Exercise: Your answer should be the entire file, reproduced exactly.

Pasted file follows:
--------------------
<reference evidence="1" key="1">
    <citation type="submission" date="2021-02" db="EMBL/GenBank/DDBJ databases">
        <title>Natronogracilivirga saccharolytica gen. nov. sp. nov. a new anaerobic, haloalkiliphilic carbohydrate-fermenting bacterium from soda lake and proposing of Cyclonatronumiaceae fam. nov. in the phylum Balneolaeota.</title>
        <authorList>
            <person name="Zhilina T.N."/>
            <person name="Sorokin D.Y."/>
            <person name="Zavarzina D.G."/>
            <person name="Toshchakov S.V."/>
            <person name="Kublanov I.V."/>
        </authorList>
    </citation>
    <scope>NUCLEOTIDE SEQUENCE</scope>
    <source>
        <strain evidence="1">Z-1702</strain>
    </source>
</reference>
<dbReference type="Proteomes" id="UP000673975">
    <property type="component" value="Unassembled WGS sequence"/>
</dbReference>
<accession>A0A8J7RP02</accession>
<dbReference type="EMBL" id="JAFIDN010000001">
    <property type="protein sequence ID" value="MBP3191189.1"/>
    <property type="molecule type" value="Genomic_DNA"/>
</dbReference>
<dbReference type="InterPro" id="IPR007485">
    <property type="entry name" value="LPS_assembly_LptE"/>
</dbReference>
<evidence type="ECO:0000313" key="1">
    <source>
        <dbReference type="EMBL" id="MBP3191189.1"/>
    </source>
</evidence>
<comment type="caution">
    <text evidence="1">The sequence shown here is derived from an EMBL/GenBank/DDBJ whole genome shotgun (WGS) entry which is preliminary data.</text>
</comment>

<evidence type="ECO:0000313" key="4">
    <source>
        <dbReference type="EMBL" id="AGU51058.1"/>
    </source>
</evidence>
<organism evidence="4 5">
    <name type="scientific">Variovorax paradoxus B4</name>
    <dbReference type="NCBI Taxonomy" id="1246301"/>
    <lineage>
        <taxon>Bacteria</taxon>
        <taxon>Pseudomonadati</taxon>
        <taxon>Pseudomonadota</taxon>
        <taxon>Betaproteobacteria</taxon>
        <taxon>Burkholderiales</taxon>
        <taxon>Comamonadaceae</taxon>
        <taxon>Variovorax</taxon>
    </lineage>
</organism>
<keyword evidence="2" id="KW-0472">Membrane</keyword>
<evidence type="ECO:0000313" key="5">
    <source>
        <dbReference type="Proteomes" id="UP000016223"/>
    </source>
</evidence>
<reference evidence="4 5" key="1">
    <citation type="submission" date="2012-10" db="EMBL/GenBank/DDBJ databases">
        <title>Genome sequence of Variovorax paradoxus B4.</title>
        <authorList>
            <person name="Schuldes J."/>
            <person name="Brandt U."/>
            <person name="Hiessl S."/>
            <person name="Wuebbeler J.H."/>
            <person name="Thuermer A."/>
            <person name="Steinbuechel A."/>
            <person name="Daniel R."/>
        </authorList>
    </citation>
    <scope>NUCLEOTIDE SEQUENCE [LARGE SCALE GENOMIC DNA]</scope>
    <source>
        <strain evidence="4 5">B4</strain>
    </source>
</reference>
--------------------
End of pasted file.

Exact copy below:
<reference evidence="1" key="1">
    <citation type="submission" date="2021-02" db="EMBL/GenBank/DDBJ databases">
        <title>Natronogracilivirga saccharolytica gen. nov. sp. nov. a new anaerobic, haloalkiliphilic carbohydrate-fermenting bacterium from soda lake and proposing of Cyclonatronumiaceae fam. nov. in the phylum Balneolaeota.</title>
        <authorList>
            <person name="Zhilina T.N."/>
            <person name="Sorokin D.Y."/>
            <person name="Zavarzina D.G."/>
            <person name="Toshchakov S.V."/>
            <person name="Kublanov I.V."/>
        </authorList>
    </citation>
    <scope>NUCLEOTIDE SEQUENCE</scope>
    <source>
        <strain evidence="1">Z-1702</strain>
    </source>
</reference>
<dbReference type="Proteomes" id="UP000673975">
    <property type="component" value="Unassembled WGS sequence"/>
</dbReference>
<accession>A0A8J7RP02</accession>
<dbReference type="EMBL" id="JAFIDN010000001">
    <property type="protein sequence ID" value="MBP3191189.1"/>
    <property type="molecule type" value="Genomic_DNA"/>
</dbReference>
<dbReference type="InterPro" id="IPR007485">
    <property type="entry name" value="LPS_assembly_LptE"/>
</dbReference>
<evidence type="ECO:0000313" key="1">
    <source>
        <dbReference type="EMBL" id="MBP3191189.1"/>
    </source>
</evidence>
<comment type="caution">
    <text evidence="1">The sequence shown here is derived from an EMBL/GenBank/DDBJ whole genome shotgun (WGS) entry which is preliminary data.</text>
</comment>

<evidence type="ECO:0000313" key="4">
    <source>
        <dbReference type="EMBL" id="AGU51058.1"/>
    </source>
</evidence>
<organism evidence="4 5">
    <name type="scientific">Variovorax paradoxus B4</name>
    <dbReference type="NCBI Taxonomy" id="1246301"/>
    <lineage>
        <taxon>Bacteria</taxon>
        <taxon>Pseudomonadati</taxon>
        <taxon>Pseudomonadota</taxon>
        <taxon>Betaproteobacteria</taxon>
        <taxon>Burkholderiales</taxon>
        <taxon>Comamonadaceae</taxon>
        <taxon>Variovorax</taxon>
    </lineage>
</organism>
<keyword evidence="2" id="KW-0472">Membrane</keyword>
<evidence type="ECO:0000313" key="5">
    <source>
        <dbReference type="Proteomes" id="UP000016223"/>
    </source>
</evidence>
<reference evidence="4 5" key="1">
    <citation type="submission" date="2012-10" db="EMBL/GenBank/DDBJ databases">
        <title>Genome sequence of Variovorax paradoxus B4.</title>
        <authorList>
            <person name="Schuldes J."/>
            <person name="Brandt U."/>
            <person name="Hiessl S."/>
            <person name="Wuebbeler J.H."/>
            <person name="Thuermer A."/>
            <person name="Steinbuechel A."/>
            <person name="Daniel R."/>
        </authorList>
    </citation>
    <scope>NUCLEOTIDE SEQUENCE [LARGE SCALE GENOMIC DNA]</scope>
    <source>
        <strain evidence="4 5">B4</strain>
    </source>
</reference>